Alison Thewliss calls for tighter restrictions on marketing for babies’ formula milk
Glasgow MP Alison Thewliss will today propose a new law to tighten the marketing of replacement breast milk products.
A World Health Organisation international marketing code was set up in 1981 to prevent ‘aggressive marketing practices’ when promoting formula milk, but the UK has never fully implemented it.
The guidelines are based on research which shows breast milk is optimal for children’s development and prevents infections and so attempts to prevent companies from encouraging women to give up.
Holyrood baby: Kirsty’s mum is centre stage
Updated nutritional guidance ‘crucial’ to child development
However other experts warn some mothers do not get enough nutrients in their own diet to pass on to their babies.
The new law would tackle a loophole which allows formula milk manufacturers to publish “questionable” adverts in medical journals, said the SNP MP for Glasgow Central.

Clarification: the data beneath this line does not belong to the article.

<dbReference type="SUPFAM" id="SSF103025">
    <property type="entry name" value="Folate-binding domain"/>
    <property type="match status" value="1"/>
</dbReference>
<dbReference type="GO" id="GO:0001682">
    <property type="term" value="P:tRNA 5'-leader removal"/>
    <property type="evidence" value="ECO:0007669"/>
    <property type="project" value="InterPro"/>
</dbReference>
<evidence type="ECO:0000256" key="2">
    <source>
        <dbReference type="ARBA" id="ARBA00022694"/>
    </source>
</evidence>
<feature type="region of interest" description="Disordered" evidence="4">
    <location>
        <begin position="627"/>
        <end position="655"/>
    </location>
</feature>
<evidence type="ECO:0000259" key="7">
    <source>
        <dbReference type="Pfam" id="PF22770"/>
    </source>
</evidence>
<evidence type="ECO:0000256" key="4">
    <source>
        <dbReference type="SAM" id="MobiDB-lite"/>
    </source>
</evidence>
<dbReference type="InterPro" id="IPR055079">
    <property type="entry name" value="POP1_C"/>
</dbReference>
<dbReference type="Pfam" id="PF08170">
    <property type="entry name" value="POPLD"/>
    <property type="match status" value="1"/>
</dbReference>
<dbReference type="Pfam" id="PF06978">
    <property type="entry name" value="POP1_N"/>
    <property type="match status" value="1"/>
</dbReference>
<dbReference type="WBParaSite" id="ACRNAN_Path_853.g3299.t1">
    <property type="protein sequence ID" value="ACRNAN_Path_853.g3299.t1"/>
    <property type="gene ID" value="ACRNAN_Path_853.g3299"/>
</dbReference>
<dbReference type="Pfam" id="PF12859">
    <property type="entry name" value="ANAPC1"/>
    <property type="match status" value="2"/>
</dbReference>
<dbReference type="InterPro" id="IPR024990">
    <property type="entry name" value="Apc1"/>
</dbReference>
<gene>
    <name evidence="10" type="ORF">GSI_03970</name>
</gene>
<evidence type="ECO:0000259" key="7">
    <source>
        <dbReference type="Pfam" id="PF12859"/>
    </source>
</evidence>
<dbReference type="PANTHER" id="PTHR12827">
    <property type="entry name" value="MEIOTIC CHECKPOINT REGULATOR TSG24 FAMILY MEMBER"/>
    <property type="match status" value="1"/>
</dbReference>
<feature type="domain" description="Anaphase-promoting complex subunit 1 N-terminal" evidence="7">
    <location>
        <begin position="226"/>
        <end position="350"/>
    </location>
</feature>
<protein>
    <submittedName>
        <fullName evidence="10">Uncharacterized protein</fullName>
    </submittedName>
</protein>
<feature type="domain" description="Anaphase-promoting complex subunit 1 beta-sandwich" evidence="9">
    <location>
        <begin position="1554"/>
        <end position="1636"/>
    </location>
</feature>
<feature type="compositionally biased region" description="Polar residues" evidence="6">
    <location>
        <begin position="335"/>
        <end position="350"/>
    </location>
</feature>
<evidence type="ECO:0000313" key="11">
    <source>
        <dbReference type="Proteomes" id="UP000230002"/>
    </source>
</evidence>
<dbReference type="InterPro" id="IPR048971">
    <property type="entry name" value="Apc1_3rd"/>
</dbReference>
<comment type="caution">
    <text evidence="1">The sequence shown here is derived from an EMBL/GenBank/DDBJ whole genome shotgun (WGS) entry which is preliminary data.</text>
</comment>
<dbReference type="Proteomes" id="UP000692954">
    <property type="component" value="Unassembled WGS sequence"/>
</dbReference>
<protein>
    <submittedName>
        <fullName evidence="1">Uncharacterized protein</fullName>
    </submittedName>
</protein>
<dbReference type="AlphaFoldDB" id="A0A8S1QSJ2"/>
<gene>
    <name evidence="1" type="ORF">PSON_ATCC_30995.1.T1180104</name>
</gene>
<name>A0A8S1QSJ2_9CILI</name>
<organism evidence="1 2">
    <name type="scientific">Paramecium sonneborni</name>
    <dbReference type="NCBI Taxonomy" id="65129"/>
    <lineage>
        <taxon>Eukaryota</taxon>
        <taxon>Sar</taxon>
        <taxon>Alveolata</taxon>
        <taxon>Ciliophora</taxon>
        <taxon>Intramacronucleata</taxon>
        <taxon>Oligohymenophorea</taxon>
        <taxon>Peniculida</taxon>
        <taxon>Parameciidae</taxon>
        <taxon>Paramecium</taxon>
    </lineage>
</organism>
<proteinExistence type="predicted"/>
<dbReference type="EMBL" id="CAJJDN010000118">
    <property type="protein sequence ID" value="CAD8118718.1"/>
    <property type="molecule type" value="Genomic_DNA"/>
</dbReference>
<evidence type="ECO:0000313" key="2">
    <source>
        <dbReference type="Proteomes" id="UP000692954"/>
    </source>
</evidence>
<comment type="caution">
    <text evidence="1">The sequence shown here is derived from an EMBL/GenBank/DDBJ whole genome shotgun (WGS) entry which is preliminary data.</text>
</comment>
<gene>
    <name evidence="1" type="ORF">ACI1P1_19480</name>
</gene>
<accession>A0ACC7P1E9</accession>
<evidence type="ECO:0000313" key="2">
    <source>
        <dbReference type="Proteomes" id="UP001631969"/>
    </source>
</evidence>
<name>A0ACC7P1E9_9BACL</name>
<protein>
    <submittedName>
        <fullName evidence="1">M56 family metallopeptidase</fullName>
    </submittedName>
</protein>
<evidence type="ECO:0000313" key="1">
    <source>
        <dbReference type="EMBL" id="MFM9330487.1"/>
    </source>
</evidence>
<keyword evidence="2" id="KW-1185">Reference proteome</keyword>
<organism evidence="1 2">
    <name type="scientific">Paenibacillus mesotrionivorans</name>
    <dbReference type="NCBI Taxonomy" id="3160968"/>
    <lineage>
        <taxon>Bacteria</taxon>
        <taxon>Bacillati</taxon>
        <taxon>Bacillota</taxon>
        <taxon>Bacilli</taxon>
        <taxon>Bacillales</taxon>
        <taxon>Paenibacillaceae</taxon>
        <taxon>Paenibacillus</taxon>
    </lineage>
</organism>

The proposal, which she will introduce via the ‘Ten-Minute Rule’ in the Commons, is backed by a cross party group of MPs including Tory Commons Health Select Committee chair Dr Sarah Wollaston.
Ahead of the debate, Thewliss said: "I understand there is a genuine and sincere requirement for infant formula milk for mothers who can't or indeed don't wish to breastfeed, and any number of circumstances which lead parents and carers to choose formula.
“I come to this debate with absolutely no judgement or attempt to tell other parents how to feed their children.
“I believe it is vitally important that parents get accurate information on the contents of formula milk, and the best way to prepare it safely.”
Thewliss cited a report by First Step Nutrition which questioned the scientific scrutiny of claims made in formula milk adverts in scientific and medical publications.
“At present there is a worrying lack of independent scrutiny of infant and young child formula, as well as growing frustration about industry marketing tricks and misleading claims being pushed on parents and health professionals alike.”
Current UK-wide guidance says such advertisements should only contain information of a scientific and factual nature.
Speaking about Kirsty, the Holyrood baby, for the next issue of Holyrood magazine, developmental psychologist Dr Peter Willatts suggested mothers be prescribed supplements to ensure their breastmilk contains sufficient iron and long chain fats to aid brain development.
“Our own research shows how babies were fed in the first four months affected their ability to solve problems at six or seven years of age,” he said.